Photography Vee Chin Art Direction Jonathan Chia & Adeline Eng
Grooming Sha Shamsi, Zoel Tee, Naz K & Benedict Choo
Like some of the most pertinent inventions and initiatives, this group fronted by a sextet of recent fashion design graduates was born out of frustration with “the system”. In this case, it was the one-size-fits-all way in which local fashion design schools tend to structure their graduation shows, with students often having little say over the choice of models, music and choreography.
So what did Khairyna Mazin, Lydia Kok, Manfred Lu, Miyuki Tsuji, Putri Adif and Sheree Toh – aged 20 to 25 – do? They restaged their own show, their way. Supported by creative director Izwan Abdullah and PR consultant Racy Lim, the six – who have requested that they keep their alma mater anonymous – pulled together a one-night-only affair at The Substation in June. Part runway show, part art show, the three-hour-long event was divided into six segments, one for each designer so they could have full control and bring to life their visions for their respective collections.
Putri’s, for instance, featured models performing ceremonial Malay dances set to the classic tunes of P. Ramlee while dressed in her blood-red, all-over-mesh dresses. (They’re the designer’s way of addressing the testy issue of female genital mutilation with the result looking at once pretty and provocative.) It all made for a visceral experience and was a far cry from the standard graduation shows here, in which any controversial narratives behind students’ work tend to be muted.
The largely self-funded, self-run show drew a full house of 250 guests, made up mostly of friends, family and creative types, and ended with a riotous after-party at the independent techno club Tuff Club. Already there’s talk of similar endeavours in future with the hope of establishing Why Not? as a new platform for young designers to showcase their works.
Some sceptics might dismiss their efforts as nothing more than a student project founded on naivete, but that would be discounting the diversity and creativity it fosters. Anyway, what’s wrong with their grassroots, non-commercial approach? Says Lu: “Fashion is fun and always has been. It’s also meant to shock and excite, yet (along the way in our education process), I believe that many of us have forgotten that and how to make fashion truly dynamic.”
Youths In Balaclava
“The concept of YIB (centres around) creative work and it doesn’t necessarily have to be fashion-related. Perhaps a better way to describe us is as free artists who can do whatever we want to do,” announces Taufiq Iskandar. YIB, of course, is the affectionate short form for the collective/fashion label that the 22-year-old started in 2015, growing it from a clan of six anti-trend-conscious friends to 13 part-time creatives with the same desire to use art, music and fashion to overturn convention.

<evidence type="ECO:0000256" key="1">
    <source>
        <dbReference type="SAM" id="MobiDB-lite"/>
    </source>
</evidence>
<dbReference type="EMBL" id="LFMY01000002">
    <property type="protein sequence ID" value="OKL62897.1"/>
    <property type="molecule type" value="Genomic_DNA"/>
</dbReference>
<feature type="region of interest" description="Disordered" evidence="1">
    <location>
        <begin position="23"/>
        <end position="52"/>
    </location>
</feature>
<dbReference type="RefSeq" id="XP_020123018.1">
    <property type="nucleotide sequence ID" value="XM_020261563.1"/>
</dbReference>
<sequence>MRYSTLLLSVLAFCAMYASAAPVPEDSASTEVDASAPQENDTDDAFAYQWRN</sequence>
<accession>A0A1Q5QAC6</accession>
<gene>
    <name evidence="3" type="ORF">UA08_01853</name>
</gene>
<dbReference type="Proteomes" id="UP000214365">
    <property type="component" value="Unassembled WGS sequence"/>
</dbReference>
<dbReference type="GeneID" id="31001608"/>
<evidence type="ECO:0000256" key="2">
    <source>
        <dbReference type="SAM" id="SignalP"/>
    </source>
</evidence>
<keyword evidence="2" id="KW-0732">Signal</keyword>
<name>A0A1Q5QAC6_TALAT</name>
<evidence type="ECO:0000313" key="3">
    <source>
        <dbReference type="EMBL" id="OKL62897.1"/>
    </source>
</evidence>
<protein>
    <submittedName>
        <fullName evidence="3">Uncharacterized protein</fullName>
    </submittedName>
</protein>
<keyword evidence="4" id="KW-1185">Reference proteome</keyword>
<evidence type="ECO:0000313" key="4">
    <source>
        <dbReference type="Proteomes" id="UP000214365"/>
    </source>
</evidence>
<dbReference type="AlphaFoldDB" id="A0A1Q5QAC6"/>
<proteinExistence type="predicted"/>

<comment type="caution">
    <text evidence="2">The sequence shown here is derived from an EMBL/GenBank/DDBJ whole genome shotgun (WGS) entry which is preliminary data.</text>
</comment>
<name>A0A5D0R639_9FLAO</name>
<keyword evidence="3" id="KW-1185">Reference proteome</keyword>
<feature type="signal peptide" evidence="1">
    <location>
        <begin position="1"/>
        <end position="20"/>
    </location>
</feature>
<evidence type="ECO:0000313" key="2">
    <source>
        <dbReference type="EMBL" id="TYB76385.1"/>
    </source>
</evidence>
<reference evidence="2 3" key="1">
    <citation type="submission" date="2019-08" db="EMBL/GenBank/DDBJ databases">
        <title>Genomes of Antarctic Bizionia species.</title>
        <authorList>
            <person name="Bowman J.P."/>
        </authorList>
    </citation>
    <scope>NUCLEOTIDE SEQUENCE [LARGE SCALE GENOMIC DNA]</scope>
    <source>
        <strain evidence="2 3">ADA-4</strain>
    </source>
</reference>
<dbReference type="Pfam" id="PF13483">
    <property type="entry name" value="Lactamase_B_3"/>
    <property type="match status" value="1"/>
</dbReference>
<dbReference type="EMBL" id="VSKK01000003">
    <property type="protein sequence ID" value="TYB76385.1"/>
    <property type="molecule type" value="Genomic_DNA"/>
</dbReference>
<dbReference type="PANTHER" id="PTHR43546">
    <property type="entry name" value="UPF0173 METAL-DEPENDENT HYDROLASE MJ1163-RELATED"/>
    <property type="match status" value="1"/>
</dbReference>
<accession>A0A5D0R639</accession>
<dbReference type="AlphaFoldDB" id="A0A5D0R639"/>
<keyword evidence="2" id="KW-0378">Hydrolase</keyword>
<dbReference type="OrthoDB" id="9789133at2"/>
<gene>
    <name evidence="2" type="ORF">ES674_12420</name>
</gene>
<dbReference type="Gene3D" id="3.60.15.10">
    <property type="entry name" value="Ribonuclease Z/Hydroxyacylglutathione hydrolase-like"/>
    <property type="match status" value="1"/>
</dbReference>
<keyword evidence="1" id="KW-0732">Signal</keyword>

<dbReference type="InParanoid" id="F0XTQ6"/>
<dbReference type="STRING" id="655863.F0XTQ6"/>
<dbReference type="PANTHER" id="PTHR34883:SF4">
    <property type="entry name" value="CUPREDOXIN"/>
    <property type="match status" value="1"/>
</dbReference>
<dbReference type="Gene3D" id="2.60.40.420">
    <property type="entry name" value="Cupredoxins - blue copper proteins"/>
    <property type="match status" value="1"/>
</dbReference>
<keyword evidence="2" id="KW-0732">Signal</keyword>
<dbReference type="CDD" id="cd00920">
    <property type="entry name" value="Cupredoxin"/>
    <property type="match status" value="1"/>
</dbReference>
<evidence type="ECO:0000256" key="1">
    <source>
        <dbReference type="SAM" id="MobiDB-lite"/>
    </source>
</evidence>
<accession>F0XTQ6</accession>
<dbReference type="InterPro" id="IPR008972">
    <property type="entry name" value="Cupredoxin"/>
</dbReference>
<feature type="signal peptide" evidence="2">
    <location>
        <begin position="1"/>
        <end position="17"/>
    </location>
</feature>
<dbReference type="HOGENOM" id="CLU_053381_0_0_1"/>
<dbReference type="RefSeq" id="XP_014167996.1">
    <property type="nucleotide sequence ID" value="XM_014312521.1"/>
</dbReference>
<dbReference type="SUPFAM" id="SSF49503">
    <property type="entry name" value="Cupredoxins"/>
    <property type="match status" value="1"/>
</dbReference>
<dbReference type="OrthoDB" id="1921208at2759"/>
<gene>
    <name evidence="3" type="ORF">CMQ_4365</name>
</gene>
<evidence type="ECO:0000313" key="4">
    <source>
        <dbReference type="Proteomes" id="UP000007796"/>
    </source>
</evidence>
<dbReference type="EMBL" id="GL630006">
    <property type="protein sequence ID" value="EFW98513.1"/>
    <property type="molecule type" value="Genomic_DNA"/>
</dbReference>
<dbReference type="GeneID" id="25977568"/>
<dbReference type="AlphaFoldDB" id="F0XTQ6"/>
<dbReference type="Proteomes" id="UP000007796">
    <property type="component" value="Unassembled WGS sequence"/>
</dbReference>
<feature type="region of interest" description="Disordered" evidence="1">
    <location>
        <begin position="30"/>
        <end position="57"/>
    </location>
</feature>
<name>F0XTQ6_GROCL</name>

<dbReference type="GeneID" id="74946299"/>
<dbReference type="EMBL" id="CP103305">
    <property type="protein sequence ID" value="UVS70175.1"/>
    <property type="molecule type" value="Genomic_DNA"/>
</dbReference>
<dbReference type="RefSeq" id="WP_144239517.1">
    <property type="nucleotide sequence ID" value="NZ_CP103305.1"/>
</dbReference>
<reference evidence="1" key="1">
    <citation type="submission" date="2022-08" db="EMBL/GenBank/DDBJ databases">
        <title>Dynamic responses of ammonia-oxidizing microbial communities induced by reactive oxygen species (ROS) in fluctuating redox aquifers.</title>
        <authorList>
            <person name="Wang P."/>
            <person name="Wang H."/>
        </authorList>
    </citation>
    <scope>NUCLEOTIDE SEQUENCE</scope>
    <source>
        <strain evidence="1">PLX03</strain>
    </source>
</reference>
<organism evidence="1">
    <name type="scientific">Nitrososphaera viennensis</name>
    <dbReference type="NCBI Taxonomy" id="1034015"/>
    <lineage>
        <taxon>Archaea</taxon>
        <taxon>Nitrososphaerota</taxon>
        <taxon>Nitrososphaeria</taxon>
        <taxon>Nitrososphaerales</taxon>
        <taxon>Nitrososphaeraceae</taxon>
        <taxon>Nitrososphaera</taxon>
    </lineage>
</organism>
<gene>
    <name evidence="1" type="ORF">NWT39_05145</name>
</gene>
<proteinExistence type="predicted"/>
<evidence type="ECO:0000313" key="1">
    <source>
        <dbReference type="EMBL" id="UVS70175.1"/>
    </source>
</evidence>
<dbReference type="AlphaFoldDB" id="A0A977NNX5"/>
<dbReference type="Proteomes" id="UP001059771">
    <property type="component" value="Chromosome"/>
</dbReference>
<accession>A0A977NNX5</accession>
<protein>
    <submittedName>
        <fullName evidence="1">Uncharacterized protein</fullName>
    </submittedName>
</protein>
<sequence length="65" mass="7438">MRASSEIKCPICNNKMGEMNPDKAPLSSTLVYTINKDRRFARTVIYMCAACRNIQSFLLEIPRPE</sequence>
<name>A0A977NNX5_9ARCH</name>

In that time, the largely self-taught group has most famously gained a godfather of sorts in Comme des Garcons’ Adrian Joffe, who decided to stock its ’90s-heavy, tie-dye and graphics-embellished street wear at Dover Street Market. Soon came a photobook documenting their world by British lensman Ryan O’Toole Collett (Joffe’s idea), and features on Vogue.com and Dazed Digital.
Today this Gen Z punk rock Fluxus-style community has literally become a poster child for independent DIY cool in Singapore. Head to any Converse boutique and you’ll see them flanking the sneaker giant’s global Fall campaign – a picture of wild, youthful abandonment. (That they’ve been long-time fans of the brand who live in and often personalise their own Chucks was reportedly what got them onto Converse’s radar.) And no, they’re not selling out.
While each member oversees a particular area of operations (visuals, finance, logistics, you name it), they remain a non-hierarchical, egalitarian bunch. Says Taufiq: “It’s up to you what you want to do – as long as you can contribute to the group.”
That democratic ethos similarly shapes their creative output, which draws from a hotchpotch of street vignettes, musical references and Internet culture. In early July, they organised their first pop-up store/installation in conjunction with Flow, an independent hardcore rap and hip-hop event held at the Geylang punk rock arena Decline. As chaotic as that all might sound, the project saw YIB’s chromatic tees displayed beneath dramatic, chandelier-like streams of dried leaves that the group had personally scavenged, making for a poignantly romantic sight.
“We’re pretty much anything and everything,” says Taufiq. “There’s no specific movement per se (that we look to). We believe in creating our own culture, though of course adapting from what has
What they’ve got lined up next might be even more unexpected: the collective is in Paris gearing up for a presentation of their latest collection, ‘Lost In Transit’ which will debut at Paris Fashion Week on Sept 29. If heading to the world’s most eminent fashion capital seems conformist to some, Taufiq puts things into perspective: “Things will never work 100 per cent the way you want them to. Sometimes you’ve to work with the system to break it from the inside.”
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